Interestingly, technological capabilities are not part of the theoretical framework developed by Narang – by contrast, the author contends that, given the political decision, technical capabilities may be procured by means of seeking external help or developing indigenous technologies. In other words, while it has some weight as a concern, technological competence should not be viewed as “the driver of strategic choice” (p. 50). Clearly, this stands in stark contrast to a more technological deterministic approach, entailing that to curb Iran’s nuclear weapons program, it is important to undermine its three pillars: “the means to make nuclear explosive material, weaponize that material into a warhead or an underground test device, and deliver nuclear warheads on ballistic missiles”. The ISIS experts mean that eliminating the first two is of paramount importance, whereas completely dismantling the latter is practically unfeasible.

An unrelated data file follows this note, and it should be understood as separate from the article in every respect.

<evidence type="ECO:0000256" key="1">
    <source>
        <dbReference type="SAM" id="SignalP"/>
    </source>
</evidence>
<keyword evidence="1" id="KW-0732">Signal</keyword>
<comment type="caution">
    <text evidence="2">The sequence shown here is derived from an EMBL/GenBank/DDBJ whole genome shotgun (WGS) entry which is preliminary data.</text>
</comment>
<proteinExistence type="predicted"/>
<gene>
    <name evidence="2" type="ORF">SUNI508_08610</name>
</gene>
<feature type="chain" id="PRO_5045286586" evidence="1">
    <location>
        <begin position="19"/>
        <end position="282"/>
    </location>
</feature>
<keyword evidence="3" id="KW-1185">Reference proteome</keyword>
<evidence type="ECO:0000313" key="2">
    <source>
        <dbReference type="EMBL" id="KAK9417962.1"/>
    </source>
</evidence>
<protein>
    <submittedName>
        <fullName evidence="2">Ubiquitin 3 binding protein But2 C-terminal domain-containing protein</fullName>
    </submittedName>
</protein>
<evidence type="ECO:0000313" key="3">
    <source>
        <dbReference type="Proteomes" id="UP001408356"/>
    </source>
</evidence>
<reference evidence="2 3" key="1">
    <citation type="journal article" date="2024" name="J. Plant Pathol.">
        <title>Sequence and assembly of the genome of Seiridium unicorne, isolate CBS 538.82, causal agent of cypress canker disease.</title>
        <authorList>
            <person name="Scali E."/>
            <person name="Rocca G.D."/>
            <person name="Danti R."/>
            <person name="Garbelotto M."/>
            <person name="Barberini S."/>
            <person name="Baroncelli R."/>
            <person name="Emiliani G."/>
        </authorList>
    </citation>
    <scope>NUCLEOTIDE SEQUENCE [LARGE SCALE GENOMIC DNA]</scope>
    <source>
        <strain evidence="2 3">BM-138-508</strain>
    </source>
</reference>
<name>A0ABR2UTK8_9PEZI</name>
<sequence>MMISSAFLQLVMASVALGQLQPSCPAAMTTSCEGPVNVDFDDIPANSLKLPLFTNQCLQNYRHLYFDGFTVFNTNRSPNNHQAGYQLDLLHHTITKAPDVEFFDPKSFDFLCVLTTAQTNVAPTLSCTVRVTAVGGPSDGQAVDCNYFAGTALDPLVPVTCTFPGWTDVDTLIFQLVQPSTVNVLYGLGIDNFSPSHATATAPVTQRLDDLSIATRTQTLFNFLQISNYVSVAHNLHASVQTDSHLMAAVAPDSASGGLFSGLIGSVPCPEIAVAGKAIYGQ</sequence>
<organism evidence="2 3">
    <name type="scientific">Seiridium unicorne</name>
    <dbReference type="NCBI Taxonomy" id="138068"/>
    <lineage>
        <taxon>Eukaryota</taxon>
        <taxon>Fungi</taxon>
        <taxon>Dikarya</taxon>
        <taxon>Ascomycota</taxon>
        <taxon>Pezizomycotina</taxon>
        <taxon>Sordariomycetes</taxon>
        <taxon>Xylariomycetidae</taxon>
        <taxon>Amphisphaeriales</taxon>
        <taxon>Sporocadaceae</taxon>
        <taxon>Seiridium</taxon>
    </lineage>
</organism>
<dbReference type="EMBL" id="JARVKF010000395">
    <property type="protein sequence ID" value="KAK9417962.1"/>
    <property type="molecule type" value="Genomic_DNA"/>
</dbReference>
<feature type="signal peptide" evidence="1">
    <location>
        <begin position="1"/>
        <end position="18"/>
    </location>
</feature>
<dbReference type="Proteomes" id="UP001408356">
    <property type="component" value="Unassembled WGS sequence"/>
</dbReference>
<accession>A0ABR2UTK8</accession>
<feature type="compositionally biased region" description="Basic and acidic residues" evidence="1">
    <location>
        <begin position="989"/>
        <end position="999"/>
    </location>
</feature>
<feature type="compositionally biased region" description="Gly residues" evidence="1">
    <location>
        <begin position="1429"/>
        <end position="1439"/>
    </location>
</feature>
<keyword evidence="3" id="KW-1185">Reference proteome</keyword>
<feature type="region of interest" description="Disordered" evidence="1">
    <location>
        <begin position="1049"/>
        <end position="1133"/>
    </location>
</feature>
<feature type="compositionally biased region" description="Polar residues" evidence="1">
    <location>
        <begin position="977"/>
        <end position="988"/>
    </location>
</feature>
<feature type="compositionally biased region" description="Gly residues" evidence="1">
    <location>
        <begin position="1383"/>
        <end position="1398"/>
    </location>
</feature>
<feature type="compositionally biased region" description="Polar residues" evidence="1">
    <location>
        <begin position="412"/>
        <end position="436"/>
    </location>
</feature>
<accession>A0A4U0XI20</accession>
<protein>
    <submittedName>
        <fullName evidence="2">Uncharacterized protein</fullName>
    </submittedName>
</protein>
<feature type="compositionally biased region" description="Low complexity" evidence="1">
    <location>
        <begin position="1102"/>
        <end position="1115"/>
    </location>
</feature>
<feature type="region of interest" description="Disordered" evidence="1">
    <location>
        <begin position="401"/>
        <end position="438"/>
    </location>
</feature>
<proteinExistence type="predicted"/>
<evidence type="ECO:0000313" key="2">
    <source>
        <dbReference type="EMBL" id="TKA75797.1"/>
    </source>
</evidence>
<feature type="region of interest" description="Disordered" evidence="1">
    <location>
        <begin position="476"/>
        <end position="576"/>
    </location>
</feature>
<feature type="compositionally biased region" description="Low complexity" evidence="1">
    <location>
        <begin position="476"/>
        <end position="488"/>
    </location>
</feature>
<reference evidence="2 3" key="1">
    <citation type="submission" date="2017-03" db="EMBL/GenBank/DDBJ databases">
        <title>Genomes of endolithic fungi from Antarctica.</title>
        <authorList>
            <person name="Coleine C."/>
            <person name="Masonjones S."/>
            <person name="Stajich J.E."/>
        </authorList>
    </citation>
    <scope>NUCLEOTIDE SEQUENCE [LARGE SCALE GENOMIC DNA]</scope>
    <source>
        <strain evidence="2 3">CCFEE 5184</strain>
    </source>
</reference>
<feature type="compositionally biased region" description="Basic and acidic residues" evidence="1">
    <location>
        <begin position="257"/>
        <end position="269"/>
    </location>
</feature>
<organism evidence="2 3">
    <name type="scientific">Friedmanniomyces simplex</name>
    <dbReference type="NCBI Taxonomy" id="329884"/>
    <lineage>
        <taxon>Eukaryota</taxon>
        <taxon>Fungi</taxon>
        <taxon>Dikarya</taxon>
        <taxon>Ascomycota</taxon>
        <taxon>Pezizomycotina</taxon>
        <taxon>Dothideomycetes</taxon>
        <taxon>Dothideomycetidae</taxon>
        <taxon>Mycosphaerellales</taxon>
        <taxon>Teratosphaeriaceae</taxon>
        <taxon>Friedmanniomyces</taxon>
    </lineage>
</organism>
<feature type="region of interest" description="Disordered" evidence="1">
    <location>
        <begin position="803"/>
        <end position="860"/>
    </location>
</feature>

Evidently, while political motivations remain an important factor in considering whether a state may go nuclear, recent developments of Tehran’s missile and space program do warrant closer scrutiny. In their latest report, IISS experts highlight two points with regards Tehran’s missile program: recent advances point to Tehran’s strategic ambition growing out of a purely deterrent strategy, and thus towards more aggressive posturing and battlefield use of missile capabilities, primarily by increased accuracy of its missiles. Second, it is worth following the developments closely as producing long-range missile would suggest they are intended to be loaded with nuclear warheads. Furthermore, U.S. concerns voiced in the aftermath of the IRGC’s successful testing of a satellite launch vehicle underscored that the vehicle “shortens the timeline to an intercontinental ballistic missile for Iran as it uses similar technologies”. In other words, clear technological steps have been taken to signal Iran’s intent to have an independent missile capability.